1958, May – the St. Lawrence Seaway Corporation began to dismantle the South Roosevelt International Bridge. The Uscan station building was moved to a property on the west end of Cornwall Island and converted into a shed.

1958, June 8 – the Pitt Street bridge over Canadian National Rys opened.

1958, August 9 – Canadian National Rys operated the “Moccasin” train (nos. 25 and 26) for the last time. This regularly scheduled train had been running since the first day Grand Trunk opened through Cornwall.

1959 – Cornwall Street Ry scrapped sweeper 1 and 3 after purchasing from the Ottawa Transportation Commission sweepers B-1 and B-2. Hy-Trous became International Fertilizers Ltd.

sweepers B-1 (left); B-2 (right, photo by Jim Parker)

1959 – Canadian National Rys abandon the Iroquois Constructors Spur from the track end near the dam to just north of 2nd Street. The track from where the switch was on the former main line to the now former Seaway Project Maintenance Facility was designated the Iroquois Chemicals Spur when Iroquois Chemicals Company opened in the Seaway facility.

1959 – Queen Elizabeth II and Prince Philip toured Canada by train and stopped in Cornwall on the Canadian National Rys for the opening of the St. Lawrence Seaway.

1959, July 17 – Canada Cotton Mill became Canman Industries Limited.

1959, September – Glengarry Cottons Mill closed and the street railway spur to it abandoned.

1959, November – Courtaulds donated No. 7 to the Canadian Railway Museum in Delson, Quebec after it was agreed that Cornwall Street Ry 7 and 14 would be used solely at Courtaulds, whom rented them from to the street railway. When either was under maintenance street motor 12 would take their place.

1960 – Lalonde Ready Mix became Permanent Concrete. Vermiculite Insulation Limited closed and not long afterwards Canadian National Rys removed their spur to the plant site. Canadian Pacific Ry opened a spur into Emard Brothers Lumber.

1961 – Canadian Pacific Ry opened a spur into Imperial Oil.

1961 – Cornwall Street Ry abandoned their line on Pitt Street to Ives Bedding as that business had closed both sites, as well as to Hodgins Lumber.

1961, January 31 – the 100,000 gallon water tower at the Canadian National Rys station was demolished.

1962 – Cornwall Street Ry purchased two freight motors from the Lake Erie & Northern Railway as their 15 and 16. They also purchased a freight motor from the Grand River Railway, making it no. 17, and it was their last purchase. These freight motors were left in their paint scheme of Tuscan red with chevrons. The company of Coleman & Munro tore down the Canadian National Rys station (original 1855 Grand Trunk Ry limestone station).

freight motors #15 (top left); #16 (top right); and #17 (bottom)

1962, July 2 – the North Roosevelt International Bridge was closed due to the opening of the new Seaway International Bridge. With this opening Cornwall Street Ry abandoned the Cornwall Chemicals Line west of Cumberland Street but connected the plant’s track with new trackage in the plant to the Suzorite Line. The Suzorite Line was also abandoned between Brookdale Avenue and the switch that enters Dominion Tar & Chemical on 7th Street.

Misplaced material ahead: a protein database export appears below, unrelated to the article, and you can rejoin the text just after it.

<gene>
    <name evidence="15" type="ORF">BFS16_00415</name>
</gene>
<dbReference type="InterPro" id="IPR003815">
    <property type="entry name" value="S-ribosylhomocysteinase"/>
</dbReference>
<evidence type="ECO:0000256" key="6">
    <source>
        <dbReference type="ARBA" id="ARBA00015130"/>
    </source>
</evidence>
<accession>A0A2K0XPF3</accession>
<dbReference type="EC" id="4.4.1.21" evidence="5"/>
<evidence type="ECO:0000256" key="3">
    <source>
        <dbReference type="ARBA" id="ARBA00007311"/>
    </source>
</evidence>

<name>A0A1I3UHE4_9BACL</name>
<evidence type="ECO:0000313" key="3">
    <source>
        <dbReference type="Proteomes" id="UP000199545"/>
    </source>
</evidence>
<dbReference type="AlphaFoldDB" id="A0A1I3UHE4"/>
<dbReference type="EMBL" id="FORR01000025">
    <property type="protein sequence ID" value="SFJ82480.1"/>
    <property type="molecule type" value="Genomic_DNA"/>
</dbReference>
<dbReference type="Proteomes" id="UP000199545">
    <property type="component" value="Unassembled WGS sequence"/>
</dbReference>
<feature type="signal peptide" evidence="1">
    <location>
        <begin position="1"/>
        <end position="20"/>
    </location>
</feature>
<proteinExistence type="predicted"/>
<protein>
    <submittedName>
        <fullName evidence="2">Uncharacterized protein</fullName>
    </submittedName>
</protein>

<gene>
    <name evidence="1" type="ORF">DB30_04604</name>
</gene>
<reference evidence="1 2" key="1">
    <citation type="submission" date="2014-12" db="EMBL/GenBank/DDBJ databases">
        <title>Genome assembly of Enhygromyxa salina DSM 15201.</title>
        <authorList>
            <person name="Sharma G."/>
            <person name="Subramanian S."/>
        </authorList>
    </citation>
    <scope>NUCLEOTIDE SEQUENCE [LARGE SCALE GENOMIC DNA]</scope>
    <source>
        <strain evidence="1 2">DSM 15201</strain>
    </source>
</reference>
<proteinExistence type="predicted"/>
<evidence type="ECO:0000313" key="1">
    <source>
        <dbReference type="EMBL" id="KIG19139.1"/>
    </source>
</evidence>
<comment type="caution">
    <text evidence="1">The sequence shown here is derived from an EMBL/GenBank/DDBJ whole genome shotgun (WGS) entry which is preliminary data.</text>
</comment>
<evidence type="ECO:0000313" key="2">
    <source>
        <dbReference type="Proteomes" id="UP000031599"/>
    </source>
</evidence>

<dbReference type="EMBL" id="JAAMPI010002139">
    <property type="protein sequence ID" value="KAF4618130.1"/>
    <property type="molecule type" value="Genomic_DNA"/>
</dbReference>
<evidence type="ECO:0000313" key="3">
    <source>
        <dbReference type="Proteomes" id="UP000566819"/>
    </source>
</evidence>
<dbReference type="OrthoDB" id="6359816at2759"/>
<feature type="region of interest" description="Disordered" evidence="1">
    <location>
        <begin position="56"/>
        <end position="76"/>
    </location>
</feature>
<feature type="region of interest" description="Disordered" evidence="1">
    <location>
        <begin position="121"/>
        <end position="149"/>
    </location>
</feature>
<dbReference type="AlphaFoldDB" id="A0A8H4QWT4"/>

1962, September 11 – Highway 401 opened from Cornwall to Lancaster, which required a bridge over the Canadian Pacific Ry line into Cornwall.

1962, November 30 – a Canadian Pacific Ry tank car was found to be leaking liquid chlorine at the Canadian Pacific/Cornwall Street Ry exchange yard. The entire northeastern portion of Cornwall was evacuated, but no one lost their lives.

1963 – Julius Resnick took over the building of Iroquois Constructors and the spur leading to the building from the Iroquois Chemicals Spur was designated as that company’s spur.

1964 – Dominion Tar & Chemical Company on 7th and Cumberland became No-Co-Rode.

1965 – Dominion Tar & Chemical Paper Mill became Domtar Ltd. Canman Industries Limited became Canadian Corporate Management Company.

1965, July – the St. Lawrence Seaway Authority began to demolish the North Roosevelt International Bridge.

1965, October 31 – Canadian National Rys began its Rapido passenger service between Montreal and Toronto.

1966, January 5 – the Brookdale Avenue overpass is opened over the Canadian National Rys main line.

1967, September – International Fertilizers Ltd became Brockville Chemical Industries Ltd.

1967, September 12 – 164 tons of caustic soda was lost from tank cars that were on a siding on 7th Street West.

1967, October 12 – Howard & Sons moved to a new plant on the east side of Wallrich Avenue and Canadian National Rys opened a spur from the old Cornwall Junction site, along a part of the former New York Central RR line to the new plant.

1968 – the paper mill of Domtar Ltd became Domtar Pulp & Paper.

1968, May – a GE-25 ton locomotive switcher (no number) arrived at the C-I-L plant for inter-plant switching. It came from the C-I-L plant in Copper Cliff, Ontario and was #1 there.

From Old Time Trains, Industrial Locomotives, C-I-L – Al Howlett photographer

1968, August 17 – a private group chartered freight motors 8 and 12 from Cornwall Street Ry to have an excursion tour of the Cornwall rail network.

private excursion using two freight gondola cars for passengers and freight motor #8 (source: CS&TM)

1968, December – Canadian National Rys began to use the Turbo passenger train between Montreal and Toronto.

CNR’s Turbo passenger train